9. SU-E-I-73: Clinical Evaluation of CT Image Reconstructed Using Interior Tomography

    International Nuclear Information System (INIS)

    Zhang, J; Ge, G; Winkler, M; Cong, W; Wang, G

    2014-01-01

    Purpose: Radiation dose reduction has been a long standing challenge in CT imaging of obese patients. Recent advances in interior tomography (reconstruction of an interior region of interest (ROI) from line integrals associated with only paths through the ROI) promise to achieve significant radiation dose reduction without compromising image quality. This study is to investigate the application of this technique in CT imaging through evaluating imaging quality reconstructed from patient data. Methods: Projection data were directly obtained from patients who had CT examinations in a Dual Source CT scanner (DSCT). Two detectors in a DSCT acquired projection data simultaneously. One detector provided projection data for full field of view (FOV, 50 cm) while another detectors provided truncated projection data for a FOV of 26 cm. Full FOV CT images were reconstructed using both filtered back projection and iterative algorithm; while interior tomography algorithm was implemented to reconstruct ROI images. For comparison reason, FBP was also used to reconstruct ROI images. Reconstructed CT images were evaluated by radiologists and compared with images from CT scanner. Results: The results show that the reconstructed ROI image was in excellent agreement with the truth inside the ROI, obtained from images from CT scanner, and the detailed features in the ROI were quantitatively accurate. Radiologists evaluation shows that CT images reconstructed with interior tomography met diagnosis requirements. Radiation dose may be reduced up to 50% using interior tomography, depending on patient size. Conclusion: This study shows that interior tomography can be readily employed in CT imaging for radiation dose reduction. It may be especially useful in imaging obese patients, whose subcutaneous tissue is less clinically relevant but may significantly increase radiation dose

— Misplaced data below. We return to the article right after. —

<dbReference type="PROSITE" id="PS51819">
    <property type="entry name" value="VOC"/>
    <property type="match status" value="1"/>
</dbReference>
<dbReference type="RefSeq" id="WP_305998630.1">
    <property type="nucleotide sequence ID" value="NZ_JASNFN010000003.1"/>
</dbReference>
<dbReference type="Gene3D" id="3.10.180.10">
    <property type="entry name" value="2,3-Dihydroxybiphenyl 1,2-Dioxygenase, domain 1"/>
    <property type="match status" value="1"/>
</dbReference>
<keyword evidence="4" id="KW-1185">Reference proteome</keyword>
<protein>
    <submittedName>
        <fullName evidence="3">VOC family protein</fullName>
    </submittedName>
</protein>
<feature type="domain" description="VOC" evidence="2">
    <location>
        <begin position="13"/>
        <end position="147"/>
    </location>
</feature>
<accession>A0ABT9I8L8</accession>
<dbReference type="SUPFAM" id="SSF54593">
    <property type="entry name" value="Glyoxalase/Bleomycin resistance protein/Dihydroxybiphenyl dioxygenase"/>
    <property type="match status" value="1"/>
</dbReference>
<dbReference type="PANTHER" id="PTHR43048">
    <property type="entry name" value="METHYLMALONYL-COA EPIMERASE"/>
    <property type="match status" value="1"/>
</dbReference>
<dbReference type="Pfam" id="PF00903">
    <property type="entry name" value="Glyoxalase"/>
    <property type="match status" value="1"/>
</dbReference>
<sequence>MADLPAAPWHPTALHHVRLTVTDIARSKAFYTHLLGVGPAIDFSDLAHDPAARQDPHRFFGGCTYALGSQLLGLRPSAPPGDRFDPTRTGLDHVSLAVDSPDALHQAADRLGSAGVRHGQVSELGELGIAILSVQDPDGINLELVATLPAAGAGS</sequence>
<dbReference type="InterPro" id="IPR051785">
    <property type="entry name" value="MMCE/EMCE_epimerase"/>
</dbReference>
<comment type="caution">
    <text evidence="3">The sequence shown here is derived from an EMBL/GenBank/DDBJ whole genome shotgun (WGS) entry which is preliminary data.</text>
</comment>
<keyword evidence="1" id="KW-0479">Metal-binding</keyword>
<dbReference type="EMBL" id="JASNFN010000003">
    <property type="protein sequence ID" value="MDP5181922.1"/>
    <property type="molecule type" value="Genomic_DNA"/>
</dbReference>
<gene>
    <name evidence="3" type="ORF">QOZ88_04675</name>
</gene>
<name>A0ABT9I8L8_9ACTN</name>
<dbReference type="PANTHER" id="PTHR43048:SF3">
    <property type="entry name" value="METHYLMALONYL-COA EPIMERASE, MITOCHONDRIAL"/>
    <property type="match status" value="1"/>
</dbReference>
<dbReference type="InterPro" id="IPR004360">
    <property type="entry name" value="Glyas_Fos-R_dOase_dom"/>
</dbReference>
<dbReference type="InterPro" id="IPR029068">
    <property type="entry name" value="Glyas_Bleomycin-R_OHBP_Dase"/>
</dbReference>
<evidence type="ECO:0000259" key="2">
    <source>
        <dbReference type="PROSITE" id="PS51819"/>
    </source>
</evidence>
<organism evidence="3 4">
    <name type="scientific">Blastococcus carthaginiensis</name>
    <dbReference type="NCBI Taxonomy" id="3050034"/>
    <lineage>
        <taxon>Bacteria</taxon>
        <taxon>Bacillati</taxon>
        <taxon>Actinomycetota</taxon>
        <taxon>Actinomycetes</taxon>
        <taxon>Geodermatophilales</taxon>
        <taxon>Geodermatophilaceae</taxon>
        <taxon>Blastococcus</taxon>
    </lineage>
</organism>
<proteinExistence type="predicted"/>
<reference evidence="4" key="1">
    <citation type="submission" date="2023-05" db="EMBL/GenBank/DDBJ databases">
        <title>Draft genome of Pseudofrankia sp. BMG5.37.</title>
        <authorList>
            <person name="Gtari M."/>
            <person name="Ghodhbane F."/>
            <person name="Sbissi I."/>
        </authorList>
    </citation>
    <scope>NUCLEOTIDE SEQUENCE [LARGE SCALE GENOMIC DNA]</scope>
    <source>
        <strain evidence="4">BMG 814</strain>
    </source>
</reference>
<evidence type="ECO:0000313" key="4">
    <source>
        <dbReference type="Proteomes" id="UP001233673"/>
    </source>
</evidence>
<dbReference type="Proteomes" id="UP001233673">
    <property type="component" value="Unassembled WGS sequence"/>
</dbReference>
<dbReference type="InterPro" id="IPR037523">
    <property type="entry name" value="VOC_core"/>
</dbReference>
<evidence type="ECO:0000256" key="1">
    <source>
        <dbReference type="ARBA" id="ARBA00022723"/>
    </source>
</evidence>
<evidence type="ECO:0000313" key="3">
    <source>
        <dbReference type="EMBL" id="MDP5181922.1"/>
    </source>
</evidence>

10. A single-sided homogeneous Green's function representation for holographic imaging, inverse scattering, time-reversal acoustics and interferometric Green's function retrieval

    Science.gov (United States)